Why We Fear
Do you have moments when you feel like sinking into the ground? Did you jump when a rat ran through your legs as a child, or do you still do?
Do you always want the lights on at night even after twenty-three hours of sunlight? Or do you always want people around you because you fear being alone?
Are you afraid of something? If so, how do you explain your fears? Is it a scary old man residing in your heart that is after you?
Do you have thoughts to flee, a feeling to get under a warm blanket, a feeling to isolate from people, a mental disorder that gets your whole body vibrating, a simple loss of speech, heartache, or a series of actions that you regret later on?
Who do you blame for your fears? The expectations you placed, the memories of your hurtful pasts, your scary teddy, the evil you did, your experiences, karma, your Dad, your Mum, your grey hair grandma, the evil witch in your village, the universe, whispers in the air, the black shadows you see at night or your ignorance.
Where then did you get your fears?
Studies show that a child is born with two types of fears: the fear of heights and the fear of noise. The rest of us adults derive our fears from a lot of other things. Here are some of our fears.
• Your unique abilities
• Not getting a job
• Going for an interview
• A heartbreak
• Losing a loved one
• Having a spillover year in school
• Not having a boyfriend or girlfriend
• Low self-esteem
• Old age
• Not getting married
• The existence of death
• A guilty conscience
• A threat of harm
Fear is therefore common among humans, from the strongest to the weakest, the biggest to the smallest. Then there are consequences of detrimental fear which are usually fatal and as such it is discouraged. Some of the consequences are thus:
• Emotional shock
• Cardiovascular damages
• Gastrointestinal problems such as ulcer
• It accelerates ageing
• It stifles your thinking and actions
• It decreases fertility
• It causes stagnation
• It leads to self-doubt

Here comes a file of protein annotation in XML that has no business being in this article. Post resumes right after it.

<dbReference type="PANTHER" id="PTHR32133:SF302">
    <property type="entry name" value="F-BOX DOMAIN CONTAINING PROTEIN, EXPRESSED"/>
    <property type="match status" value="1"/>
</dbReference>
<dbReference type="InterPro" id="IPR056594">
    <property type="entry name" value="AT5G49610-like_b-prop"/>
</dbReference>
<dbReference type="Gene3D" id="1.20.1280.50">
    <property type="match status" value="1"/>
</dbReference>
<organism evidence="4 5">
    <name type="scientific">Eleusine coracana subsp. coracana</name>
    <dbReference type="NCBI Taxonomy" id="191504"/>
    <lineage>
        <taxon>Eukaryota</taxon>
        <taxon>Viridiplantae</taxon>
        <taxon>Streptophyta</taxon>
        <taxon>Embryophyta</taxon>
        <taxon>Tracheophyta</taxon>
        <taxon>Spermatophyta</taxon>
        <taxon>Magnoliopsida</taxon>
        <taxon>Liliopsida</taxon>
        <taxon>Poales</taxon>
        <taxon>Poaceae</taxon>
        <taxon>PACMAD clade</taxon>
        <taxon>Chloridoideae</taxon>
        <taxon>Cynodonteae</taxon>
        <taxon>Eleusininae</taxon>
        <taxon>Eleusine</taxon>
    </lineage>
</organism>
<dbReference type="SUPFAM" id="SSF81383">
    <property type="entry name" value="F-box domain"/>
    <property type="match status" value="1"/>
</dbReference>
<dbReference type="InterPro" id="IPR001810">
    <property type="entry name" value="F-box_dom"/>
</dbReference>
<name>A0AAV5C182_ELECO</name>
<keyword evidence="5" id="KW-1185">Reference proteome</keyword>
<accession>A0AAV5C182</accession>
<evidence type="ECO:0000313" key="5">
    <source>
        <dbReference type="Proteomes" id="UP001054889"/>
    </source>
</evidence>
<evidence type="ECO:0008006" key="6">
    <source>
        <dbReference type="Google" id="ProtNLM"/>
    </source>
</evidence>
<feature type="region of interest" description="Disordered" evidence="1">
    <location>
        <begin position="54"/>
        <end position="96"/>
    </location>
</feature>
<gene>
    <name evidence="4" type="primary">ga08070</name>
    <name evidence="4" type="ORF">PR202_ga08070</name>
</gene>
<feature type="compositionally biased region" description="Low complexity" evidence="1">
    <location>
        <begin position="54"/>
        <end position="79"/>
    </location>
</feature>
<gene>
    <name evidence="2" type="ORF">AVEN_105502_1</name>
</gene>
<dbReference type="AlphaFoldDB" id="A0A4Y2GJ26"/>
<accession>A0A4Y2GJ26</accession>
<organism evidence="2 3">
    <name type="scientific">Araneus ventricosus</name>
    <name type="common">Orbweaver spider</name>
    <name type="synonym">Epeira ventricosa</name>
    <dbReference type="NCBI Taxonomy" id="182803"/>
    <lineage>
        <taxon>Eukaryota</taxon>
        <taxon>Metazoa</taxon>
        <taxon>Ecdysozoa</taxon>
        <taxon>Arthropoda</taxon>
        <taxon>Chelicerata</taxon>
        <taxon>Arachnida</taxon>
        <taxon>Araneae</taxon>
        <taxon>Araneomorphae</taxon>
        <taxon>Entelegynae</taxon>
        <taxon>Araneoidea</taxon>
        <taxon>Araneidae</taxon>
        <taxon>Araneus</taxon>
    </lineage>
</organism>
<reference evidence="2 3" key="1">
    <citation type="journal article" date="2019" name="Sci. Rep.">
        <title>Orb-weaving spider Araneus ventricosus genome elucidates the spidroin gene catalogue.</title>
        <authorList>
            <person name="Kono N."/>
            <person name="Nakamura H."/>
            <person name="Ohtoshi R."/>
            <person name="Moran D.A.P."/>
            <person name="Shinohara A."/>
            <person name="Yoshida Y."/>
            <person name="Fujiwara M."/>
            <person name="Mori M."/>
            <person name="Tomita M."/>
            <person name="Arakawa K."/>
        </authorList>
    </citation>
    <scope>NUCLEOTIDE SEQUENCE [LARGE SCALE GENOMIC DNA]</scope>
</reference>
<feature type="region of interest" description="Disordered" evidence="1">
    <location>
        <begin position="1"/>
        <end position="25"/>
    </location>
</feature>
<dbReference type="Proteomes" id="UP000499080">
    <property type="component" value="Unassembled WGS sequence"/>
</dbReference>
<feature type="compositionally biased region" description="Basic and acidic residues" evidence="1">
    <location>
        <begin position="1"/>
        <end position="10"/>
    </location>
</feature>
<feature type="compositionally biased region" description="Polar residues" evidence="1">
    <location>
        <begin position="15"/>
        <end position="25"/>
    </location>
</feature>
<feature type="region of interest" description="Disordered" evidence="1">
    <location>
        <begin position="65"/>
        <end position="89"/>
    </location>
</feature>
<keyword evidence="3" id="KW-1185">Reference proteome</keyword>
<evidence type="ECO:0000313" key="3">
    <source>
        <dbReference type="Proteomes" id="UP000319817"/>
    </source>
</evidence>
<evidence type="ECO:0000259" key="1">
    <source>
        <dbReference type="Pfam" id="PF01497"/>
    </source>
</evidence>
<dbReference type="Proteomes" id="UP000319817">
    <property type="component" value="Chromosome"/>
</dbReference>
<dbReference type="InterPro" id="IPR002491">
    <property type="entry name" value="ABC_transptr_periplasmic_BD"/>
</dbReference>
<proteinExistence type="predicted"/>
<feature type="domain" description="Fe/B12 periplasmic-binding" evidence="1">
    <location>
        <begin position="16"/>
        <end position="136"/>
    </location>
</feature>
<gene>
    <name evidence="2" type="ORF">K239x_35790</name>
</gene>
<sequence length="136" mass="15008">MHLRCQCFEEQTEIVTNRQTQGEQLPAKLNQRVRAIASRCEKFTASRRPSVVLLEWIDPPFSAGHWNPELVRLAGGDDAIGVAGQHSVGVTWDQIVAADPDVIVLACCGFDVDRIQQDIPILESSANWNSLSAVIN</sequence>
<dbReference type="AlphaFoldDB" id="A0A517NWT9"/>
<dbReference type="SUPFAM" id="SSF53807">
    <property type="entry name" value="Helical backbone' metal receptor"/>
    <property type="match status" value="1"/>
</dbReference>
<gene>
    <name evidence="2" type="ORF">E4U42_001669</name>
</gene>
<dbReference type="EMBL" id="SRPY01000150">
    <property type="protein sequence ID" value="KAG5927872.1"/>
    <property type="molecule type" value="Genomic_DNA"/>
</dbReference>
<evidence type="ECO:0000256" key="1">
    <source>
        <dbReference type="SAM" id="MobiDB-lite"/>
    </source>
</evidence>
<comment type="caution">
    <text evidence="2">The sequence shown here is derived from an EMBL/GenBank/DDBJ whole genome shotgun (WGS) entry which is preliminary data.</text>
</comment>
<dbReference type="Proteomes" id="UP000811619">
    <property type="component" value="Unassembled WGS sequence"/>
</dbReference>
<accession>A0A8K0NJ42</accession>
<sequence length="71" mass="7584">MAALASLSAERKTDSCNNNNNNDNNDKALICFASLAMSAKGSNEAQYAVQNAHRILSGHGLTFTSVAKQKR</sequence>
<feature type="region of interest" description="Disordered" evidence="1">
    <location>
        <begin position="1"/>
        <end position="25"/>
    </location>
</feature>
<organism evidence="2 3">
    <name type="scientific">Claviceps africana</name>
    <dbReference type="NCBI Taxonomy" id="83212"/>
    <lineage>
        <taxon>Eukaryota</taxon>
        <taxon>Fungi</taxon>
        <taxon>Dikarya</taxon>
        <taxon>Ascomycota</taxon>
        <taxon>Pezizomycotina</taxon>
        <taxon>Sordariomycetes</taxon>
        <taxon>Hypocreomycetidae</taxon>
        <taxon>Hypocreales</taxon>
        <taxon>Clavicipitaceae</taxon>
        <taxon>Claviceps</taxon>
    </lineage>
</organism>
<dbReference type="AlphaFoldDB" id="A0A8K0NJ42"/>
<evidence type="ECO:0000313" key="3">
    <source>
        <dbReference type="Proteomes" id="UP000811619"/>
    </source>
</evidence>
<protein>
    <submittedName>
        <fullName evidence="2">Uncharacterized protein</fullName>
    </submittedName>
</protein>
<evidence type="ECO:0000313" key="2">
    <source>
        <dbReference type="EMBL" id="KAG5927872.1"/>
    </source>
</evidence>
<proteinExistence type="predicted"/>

Do you know that part of the body where you feel? Yes, the heart beneath our ribcage, that’s exactly where people keep their hearts. The heart is the organ that is mostly affected by fear. Yet it is so fragile that it can be so gripped that it leads to death.
For this reason, we should treat our fears as a guest, welcome it, confront it and refuse to be intimidated by unfavourable situations and circumstances.
Nonetheless, the fears we face are usually accompanied by pains either after or before, but the pain is inevitable, and only what we do with it makes a difference.
So while some people have to face fear from time to time, others have to battle fear among others in their personality daily because of bad wiring or the likes.
But it is important that you do not walk around with the world on your shoulders no matter the fears you face, for fear, is like wetting your pants, while courage is merely showing up for a party with wet pants. Fear doesn’t mean you’re weak, for fear can be an ally, so feel the fear but do it anyway.
Want a job? Make that phone call, write the application. Feeling lonely? Reach out to someone. Doubting your abilities? Write the book, sing the song, produce the film, paint if you would, and when you fail, pick yourself back up and try again.
Feeling weak? Eat healthier, take rest, and exercise. Google something and learn something new. For fear is just always around us to remind us that we are humans and we will always need each other.